Growing up means overcoming obstacles: facing reality even when it hurts, being brave enough to stand up for yourself, and being your own man even when going along with others’ expectations is easier.
Geordi is learning these lessons the hard way when his overbearing but well-meaning parents out him before he’s ready. It leads to a declaration of love from Geordi’s best friend Toff–a love that isn’t reciprocated. But with a neglectful father at home, Toff is already struggling, and Geordi can’t bear to break his heart, so he goes along with the romance–until things move to the next level and it’s too hard to live the lie. Geordi must take a long hard look at his life and face some truths that would be easier to avoid, because a disastrous event will mean his friends Toff and Jess need someone to lean on like never before. For Geordi to be that person, he must figure out how to be true to himself.
A Land of Permanent Goodbyes by Atia Abawi. (Philomel Books) ages 12 and up.
After their home in Syria is bombed, Tareq, his father, and his younger sister seek refuge, first with extended family in Raqqa, a stronghold for the militant group, Daesh, and then abroad.
Let’s Talk About Love by Claire Kann (Swoon Reads) ages 13-18 Debut Author
Alice had her whole summer planned. Nonstop all-you-can-eat buffets while marathoning her favorite TV shows (best friends totally included) with the smallest dash of adulting—working at the library to pay her share of the rent. The only thing missing from her perfect plan? Her girlfriend (who ended things when Alice confessed she’s asexual). Alice is done with dating—no thank you, do not pass go, stick a fork in her, done.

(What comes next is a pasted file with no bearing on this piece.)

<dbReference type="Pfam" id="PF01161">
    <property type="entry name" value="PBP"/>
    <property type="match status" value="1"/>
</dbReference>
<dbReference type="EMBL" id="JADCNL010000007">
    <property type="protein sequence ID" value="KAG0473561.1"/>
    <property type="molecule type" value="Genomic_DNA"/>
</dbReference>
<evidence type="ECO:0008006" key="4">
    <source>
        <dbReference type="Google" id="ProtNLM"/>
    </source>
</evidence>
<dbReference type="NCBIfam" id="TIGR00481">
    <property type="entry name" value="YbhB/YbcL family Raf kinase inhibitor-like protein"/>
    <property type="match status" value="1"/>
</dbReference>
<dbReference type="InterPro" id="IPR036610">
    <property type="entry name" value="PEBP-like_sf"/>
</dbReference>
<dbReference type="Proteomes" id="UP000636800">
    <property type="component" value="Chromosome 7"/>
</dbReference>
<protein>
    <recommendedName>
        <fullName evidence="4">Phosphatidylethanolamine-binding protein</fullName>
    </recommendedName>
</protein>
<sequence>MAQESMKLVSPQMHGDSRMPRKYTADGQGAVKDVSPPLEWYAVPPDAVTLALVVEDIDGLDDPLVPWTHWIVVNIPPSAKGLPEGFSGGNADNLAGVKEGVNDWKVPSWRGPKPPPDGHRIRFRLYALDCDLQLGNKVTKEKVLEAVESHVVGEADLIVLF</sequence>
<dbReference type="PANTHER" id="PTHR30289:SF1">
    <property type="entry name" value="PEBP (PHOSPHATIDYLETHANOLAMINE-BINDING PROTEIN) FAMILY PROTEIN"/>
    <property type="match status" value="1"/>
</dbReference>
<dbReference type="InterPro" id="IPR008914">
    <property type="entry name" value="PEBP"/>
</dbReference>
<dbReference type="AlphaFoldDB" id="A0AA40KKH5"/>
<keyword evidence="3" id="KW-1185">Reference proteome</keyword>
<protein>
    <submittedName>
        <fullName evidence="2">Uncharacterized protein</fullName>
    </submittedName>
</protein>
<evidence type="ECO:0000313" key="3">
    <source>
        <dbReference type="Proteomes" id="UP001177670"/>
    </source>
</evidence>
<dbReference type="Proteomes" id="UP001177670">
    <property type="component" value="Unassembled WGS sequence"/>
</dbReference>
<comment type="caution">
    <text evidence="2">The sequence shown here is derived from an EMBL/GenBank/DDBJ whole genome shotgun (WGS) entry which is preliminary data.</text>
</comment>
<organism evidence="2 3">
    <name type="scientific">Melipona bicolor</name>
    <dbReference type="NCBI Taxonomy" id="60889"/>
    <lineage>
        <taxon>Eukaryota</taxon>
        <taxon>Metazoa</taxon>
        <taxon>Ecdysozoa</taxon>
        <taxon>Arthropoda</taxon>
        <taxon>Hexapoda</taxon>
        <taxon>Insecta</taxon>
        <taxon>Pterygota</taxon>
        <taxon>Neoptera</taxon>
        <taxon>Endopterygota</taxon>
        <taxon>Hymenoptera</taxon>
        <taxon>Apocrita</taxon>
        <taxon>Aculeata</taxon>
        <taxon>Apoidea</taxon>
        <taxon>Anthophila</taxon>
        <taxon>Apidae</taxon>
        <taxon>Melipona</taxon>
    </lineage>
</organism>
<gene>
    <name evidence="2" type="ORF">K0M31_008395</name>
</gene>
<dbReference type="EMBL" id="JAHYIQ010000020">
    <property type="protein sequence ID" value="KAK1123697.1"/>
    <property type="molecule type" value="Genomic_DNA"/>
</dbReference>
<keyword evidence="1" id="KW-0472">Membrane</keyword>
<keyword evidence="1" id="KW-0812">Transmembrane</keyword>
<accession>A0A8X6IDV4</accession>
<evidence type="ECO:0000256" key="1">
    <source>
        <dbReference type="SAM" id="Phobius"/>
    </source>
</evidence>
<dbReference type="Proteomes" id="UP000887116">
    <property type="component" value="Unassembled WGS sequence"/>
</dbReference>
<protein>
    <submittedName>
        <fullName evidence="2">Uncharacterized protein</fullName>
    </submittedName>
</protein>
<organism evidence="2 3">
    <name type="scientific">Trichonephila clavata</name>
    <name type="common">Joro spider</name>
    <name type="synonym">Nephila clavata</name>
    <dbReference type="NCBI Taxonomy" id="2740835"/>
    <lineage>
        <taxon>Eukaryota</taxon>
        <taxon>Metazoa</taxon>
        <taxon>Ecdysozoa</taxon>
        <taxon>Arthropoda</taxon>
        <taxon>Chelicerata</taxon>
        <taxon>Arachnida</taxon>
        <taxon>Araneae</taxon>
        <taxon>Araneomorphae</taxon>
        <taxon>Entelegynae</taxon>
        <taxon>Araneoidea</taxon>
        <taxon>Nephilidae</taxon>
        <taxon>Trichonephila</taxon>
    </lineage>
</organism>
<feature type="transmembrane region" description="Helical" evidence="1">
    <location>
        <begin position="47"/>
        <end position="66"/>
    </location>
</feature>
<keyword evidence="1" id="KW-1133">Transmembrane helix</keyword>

Little Leaders: Bold Women in Black History by Vashti Harrison. (Little Brown and Co.) ages 8-12 Debut Author
Based on her popular Instagram posts, debut author/illustrator Vashti Harrison shares the stories of 40 bold African American women who shaped history.
Love, Hate and Other Filters by Samira Ahmed. (Soho Teen) ages 12-18 Debut Author
Maya Aziz, seventeen, is caught between her India-born parents world of college and marrying a suitable Muslim boy and her dream world of film school and dating her classmate, Phil, when a terrorist attack changes her life forever.